clockwork

I went to the Clockmakers’ Museum the other day.

mystery watch

I loved it. You’re not really supposed to take pictures, but I managed to take this one on the sly.

Having all these amazing timepieces in front of you, you can’t help but be struck by a few thoughts.

  1. Lots are fundamentally the same. On the surface, it’s the size and fashions and different utilities that differentiate them.
  2. The innovations that have driven horology on are (figuratively and physically) tiny. Most of us would miss them without some finely tuned extra insight to point them out.
  3. Despite the above, the inner workings feel like they are almost made to be exposed. See the clockwork and you appreciate the clock or watch like a toy or a model. Something that someone has lovingly crafted and considered. While the outsides are lovely, the insides are all the more beautiful for the fact they have form and function.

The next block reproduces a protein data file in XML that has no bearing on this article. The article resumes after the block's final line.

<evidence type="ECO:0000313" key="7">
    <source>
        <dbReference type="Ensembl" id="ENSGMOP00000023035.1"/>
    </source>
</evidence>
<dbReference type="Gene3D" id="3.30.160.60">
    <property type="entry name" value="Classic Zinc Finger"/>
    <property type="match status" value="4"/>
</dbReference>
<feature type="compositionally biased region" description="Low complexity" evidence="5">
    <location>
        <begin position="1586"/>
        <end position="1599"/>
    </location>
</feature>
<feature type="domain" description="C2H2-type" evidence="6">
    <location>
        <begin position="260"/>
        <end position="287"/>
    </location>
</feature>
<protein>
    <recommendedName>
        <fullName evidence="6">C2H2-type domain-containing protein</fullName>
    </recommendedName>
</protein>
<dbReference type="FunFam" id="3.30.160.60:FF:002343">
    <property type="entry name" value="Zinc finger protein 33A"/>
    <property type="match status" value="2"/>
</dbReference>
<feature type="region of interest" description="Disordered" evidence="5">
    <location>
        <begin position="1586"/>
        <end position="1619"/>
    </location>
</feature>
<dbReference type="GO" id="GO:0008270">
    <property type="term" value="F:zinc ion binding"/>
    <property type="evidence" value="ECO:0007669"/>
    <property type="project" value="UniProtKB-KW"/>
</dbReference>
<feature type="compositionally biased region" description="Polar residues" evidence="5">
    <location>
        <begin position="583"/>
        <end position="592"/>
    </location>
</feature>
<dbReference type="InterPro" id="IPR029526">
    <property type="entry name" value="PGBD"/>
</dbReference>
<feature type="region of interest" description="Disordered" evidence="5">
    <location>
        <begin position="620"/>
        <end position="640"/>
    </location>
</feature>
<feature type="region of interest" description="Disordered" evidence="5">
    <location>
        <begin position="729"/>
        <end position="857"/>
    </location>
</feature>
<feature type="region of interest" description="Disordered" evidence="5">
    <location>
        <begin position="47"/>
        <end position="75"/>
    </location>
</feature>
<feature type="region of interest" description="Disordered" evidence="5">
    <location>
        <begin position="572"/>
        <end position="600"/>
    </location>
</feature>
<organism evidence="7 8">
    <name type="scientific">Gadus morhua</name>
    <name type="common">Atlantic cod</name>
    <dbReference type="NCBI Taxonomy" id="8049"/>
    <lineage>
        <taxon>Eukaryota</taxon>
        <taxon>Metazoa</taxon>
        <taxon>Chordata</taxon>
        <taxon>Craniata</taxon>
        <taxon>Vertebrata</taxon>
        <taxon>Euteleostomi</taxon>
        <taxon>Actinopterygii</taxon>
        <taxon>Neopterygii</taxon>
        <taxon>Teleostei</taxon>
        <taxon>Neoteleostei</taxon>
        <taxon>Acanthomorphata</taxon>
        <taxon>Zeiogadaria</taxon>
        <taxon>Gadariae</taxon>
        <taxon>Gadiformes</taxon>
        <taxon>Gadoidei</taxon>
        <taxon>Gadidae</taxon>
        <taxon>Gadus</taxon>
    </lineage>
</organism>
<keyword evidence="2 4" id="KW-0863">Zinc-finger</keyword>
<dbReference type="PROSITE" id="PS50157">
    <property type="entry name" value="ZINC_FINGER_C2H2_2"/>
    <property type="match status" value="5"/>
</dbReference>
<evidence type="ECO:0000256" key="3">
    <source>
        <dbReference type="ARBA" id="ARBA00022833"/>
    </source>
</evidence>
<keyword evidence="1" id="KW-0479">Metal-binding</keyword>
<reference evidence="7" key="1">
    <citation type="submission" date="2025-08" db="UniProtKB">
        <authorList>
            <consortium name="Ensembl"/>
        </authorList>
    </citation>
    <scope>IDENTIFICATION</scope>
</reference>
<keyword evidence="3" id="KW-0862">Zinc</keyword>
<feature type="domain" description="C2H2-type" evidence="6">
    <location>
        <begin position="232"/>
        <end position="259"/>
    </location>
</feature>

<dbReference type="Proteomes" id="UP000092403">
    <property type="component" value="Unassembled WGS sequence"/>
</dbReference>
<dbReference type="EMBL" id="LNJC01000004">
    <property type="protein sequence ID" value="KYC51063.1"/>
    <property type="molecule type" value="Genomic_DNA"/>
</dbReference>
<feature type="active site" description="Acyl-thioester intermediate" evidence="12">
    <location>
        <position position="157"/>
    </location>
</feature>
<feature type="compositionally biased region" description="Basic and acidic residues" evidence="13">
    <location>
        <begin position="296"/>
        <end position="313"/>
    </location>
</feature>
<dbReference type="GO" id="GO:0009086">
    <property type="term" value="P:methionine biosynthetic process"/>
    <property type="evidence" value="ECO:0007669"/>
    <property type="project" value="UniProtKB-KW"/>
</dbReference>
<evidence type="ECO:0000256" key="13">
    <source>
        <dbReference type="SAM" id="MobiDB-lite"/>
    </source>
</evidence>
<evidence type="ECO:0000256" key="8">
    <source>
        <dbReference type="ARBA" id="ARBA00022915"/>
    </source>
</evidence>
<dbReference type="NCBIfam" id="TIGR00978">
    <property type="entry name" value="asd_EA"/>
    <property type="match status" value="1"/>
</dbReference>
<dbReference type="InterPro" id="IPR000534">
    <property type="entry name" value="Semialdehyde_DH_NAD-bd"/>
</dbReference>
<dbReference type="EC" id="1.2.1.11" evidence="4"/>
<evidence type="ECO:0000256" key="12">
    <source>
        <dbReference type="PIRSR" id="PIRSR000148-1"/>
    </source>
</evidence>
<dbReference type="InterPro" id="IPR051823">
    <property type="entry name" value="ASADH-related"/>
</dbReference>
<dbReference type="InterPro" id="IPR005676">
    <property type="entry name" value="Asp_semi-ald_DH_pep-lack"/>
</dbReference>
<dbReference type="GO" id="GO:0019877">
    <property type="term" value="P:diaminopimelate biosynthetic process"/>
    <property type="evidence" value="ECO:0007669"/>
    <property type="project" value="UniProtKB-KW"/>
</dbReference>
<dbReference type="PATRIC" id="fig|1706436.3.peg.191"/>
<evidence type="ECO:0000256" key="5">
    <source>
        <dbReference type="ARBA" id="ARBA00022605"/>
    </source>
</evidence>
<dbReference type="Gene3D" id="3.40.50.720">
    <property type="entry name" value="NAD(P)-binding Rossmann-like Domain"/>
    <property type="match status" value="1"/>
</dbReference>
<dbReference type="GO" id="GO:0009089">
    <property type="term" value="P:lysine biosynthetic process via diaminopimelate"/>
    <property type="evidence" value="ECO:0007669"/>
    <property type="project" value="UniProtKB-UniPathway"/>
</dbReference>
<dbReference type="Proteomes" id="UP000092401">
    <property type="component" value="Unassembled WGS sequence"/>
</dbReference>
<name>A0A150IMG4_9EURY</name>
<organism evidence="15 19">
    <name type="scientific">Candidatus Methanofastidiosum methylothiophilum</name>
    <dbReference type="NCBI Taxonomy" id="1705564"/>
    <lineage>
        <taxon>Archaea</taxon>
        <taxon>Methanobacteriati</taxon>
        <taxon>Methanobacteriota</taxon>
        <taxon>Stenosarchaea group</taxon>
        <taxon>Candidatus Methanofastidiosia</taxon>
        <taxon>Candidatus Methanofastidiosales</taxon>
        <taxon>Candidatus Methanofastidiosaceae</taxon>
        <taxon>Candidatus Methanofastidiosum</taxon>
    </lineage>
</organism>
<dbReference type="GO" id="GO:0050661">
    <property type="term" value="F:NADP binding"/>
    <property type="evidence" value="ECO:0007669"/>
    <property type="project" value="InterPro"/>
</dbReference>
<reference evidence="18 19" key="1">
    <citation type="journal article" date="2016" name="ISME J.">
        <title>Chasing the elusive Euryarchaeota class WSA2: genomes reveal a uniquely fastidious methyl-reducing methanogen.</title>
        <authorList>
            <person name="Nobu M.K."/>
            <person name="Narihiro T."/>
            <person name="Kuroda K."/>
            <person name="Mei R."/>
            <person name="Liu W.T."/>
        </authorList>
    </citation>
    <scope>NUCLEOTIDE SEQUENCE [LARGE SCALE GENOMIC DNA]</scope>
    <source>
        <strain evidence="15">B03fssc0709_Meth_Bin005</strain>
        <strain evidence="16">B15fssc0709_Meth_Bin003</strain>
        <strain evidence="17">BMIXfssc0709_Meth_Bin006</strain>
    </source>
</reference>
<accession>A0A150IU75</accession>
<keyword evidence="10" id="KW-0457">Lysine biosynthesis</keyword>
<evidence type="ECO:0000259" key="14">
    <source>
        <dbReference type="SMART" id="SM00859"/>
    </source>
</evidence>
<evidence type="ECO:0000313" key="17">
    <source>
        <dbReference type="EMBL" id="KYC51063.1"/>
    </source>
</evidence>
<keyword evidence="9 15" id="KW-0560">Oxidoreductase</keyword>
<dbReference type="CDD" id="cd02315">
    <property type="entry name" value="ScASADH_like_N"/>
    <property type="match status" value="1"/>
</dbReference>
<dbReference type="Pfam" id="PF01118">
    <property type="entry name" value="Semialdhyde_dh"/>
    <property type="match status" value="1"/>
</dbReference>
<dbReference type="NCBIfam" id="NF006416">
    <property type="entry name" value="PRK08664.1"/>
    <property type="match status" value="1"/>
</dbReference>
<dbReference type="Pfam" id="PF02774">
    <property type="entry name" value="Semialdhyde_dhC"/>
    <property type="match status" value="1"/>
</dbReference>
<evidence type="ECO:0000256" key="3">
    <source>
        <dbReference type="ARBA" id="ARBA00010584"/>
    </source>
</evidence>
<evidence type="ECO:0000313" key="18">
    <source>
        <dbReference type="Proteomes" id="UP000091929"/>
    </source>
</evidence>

4. Once you understand the conventions of the timepiece, you start to appreciate the horological in-jokes and experiments like the mystery watch in the picture.

We should expose the inner workings more often in more things, I think. Understanding how is something you’re never finished doing. Sort of like how Leila talks about the correlation of possibility and interestingness.

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